Here's all you need to know about Kildare's dispute with the GAA

By Stephen Barry

Why are the GAA and Kildare at loggerheads?

Kildare were drawn to play Mayo in round 3 of the All-Ireland qualifiers. As the first team out of the bowl on Monday, they are entitled to home advantage. However, yesterday afternoon, the GAA announced that the game would take place in Croke Park on Saturday as part of a double-header with Cavan v Tyrone. Kildare say they will not play in Croke Park and have vowed to tog-out in Newbridge on Saturday.

Why was the game not fixed for a Kildare venue?

St Conleth's Park in Newbridge has a capacity of around 9,000, which is reduced closer to 8,000 for an all-ticket clash. An attendance of 15,000 to 20,000 people would be expected. The CCCC (the committee who set the GAA's fixtures) has cited health and safety grounds for refusing to allow Kildare play the game at home. Kildare refused to propose an alternative venue and the CCCC imposed Croke Park as a solution.

What's the issue?

Ned Quinn, the chair of the CCCC, said that 3,500 of the potential 8,000 tickets would be taken by Mayo's season ticket holders. With some tickets going to Kildare season ticket holders, he said the other 4,000 would likely be split between the two counties, leaving Kildare with little over 2,000 tickets - around 25% of the crowd at their home venue.

How's that a health and safety issue?

Quinn said there were fears over the potential of "a substantial number of people without tickets turning up and seeking admission to the game". He said "there could be animosity shown to people who had tickets, if they couldn't get them and were claiming they were regular supporters of Kildare".

What's Kildare's take on this?

Their County Board say they were in a position to meet all of the previously agreed health and safety criteria for St Conleth's Park. They also had Garda approval to hold the fixture.

Are Sky Sports' TV rights a factor in this?

Sky released a statement to say they'd no influence in a double-header being scheduled. They had to apologise after Tyrone's round 1 qualifier against Meath went to extra-time, causing them to miss more than 20 minutes of Kilkenny's Leinster Hurling clash with Wexford. However, they say they've developed a red-button function to avoid a repeat and added that they've contingency plans in place to cover both games regardless of venue.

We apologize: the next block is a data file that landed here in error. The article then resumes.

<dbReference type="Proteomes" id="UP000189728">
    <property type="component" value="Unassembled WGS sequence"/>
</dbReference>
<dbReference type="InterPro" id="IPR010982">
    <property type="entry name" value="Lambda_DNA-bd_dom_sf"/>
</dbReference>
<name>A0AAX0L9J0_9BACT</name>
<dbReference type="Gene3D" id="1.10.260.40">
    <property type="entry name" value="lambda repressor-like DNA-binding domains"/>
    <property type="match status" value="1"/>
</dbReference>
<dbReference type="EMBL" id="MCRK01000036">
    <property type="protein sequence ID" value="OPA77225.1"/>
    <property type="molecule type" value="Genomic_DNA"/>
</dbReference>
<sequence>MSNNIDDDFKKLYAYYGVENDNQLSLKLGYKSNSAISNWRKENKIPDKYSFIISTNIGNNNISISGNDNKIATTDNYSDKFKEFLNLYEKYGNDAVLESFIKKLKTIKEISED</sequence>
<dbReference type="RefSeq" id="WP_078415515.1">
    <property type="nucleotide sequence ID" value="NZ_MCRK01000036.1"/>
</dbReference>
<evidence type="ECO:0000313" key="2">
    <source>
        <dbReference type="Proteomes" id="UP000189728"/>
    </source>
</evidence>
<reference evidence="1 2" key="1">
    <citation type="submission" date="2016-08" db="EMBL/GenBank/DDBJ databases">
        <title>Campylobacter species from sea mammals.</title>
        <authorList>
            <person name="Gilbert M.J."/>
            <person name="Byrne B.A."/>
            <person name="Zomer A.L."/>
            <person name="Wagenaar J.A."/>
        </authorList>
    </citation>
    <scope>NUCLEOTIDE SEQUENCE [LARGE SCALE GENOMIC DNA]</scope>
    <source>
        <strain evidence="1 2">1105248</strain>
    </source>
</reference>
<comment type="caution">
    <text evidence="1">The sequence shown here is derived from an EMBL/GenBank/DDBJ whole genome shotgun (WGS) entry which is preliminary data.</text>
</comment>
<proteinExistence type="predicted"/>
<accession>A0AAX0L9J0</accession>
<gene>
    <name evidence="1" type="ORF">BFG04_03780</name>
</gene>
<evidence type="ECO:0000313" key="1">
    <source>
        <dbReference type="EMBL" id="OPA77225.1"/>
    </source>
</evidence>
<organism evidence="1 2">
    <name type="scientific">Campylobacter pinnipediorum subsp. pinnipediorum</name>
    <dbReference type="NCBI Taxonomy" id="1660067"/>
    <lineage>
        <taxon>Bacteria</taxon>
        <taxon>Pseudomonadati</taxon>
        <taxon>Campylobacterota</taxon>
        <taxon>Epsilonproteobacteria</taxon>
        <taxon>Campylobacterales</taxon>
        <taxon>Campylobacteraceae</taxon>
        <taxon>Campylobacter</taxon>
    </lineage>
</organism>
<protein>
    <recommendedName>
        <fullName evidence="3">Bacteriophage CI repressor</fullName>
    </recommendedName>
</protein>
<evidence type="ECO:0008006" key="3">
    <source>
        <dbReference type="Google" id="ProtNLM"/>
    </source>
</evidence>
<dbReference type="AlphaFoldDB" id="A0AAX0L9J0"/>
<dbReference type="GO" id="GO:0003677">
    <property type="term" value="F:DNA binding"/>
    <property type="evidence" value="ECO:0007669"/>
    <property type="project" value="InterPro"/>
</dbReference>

Why haven't Cavan made an issue of losing their home advantage too?

Cavan's Kingspan Breffni Park is undergoing redevelopment work. They played their last qualifier in Fermanagh's Brewster Park and accepted Croke Park as an alternative when the double-header was proposed.

Do Kildare have a case?

The guidelines for round 3 qualifiers stated: "The first team drawn will have home advantage". The only exception was to give Division 3 or 4 teams home advantage against Division 1 or 2 teams regardless of who was drawn first.

How did the GAA get around that?

The CCCC say they have final responsibility to decide and sign-off on venues.

Why are Kildare so dug in?

First of all, Kildare travelled away to Derry and Longford for their previous two qualifiers. Now, against a county with larger travelling support, home advantage could give them an edge in their attempt to produce a shock win.

However, this could have implications for the Super 8s too - the GAA's new group-stage system to replace the traditional quarter-finals. Each team is promised one home game, one away game and one game at Croke Park. Should Kildare qualify for that stage, they could likely lose home advantage on the same grounds.

What's the players' view?

Manager Cian O'Neill say the players, management and County Board are all on the same page with their stance. The GPA, the Gaelic Players Association, have also backed Kildare, calling the decision to move the game "unacceptable" and "not fair or reasonable".

Does this have ramifications for other counties?

There have been some disputes over counties' grounds this year alone. Waterford had to play two games away from their Walsh Park home in the Munster Hurling Championship round-robin this year due to its restricted capacity of around 8,000.

Wicklow's home game against Dublin in the Leinster Football Championship was moved to Portlaoise, as happened to Carlow's game against Dublin last year. That was despite Portlaoise being deemed unfit to host a Dublin match in 2016 as their game away to Laois was moved to Nowlan Park, Kilkenny.

Roscommon publicly lobbied for the Connacht Senior Football Final to be played in Dr Hyde Park. That was approved by the Connacht Council subject to numerous conditions, including limiting the capacity under 19,000.

Other counties in contention for the Super 8s may also have smaller grounds, like Kildare.

There's also been the scenario raised that Dublin, despite their willingness to travel outside the capital, could end up with three Super 8s games at Croke Park. This could affect the integrity of the competition.

What's the latest?

A press conference with Cian O'Neill was scheduled for 5pm, but has subsequently been called off due to his work commitments. Kildare GAA are making no further comment at present.

How will it end?

Tickets are already on sale for the Croke Park double-header and GAA director of games administration Feargal McGill told the Irish Times that Mayo will be awarded a walkover should Kildare not show up.

Neither side has publicly shown any hint of a compromise so far.

Could it end with Mayo walking out unopposed in Croker and Kildare doing the same in Newbridge?

In one of the GAA's most bizarre episodes, the 1987 League quarter-final ended in those circumstances after a dispute over extra-time.

Given how quickly this dispute has blown up, a repeat couldn't be ruled out.

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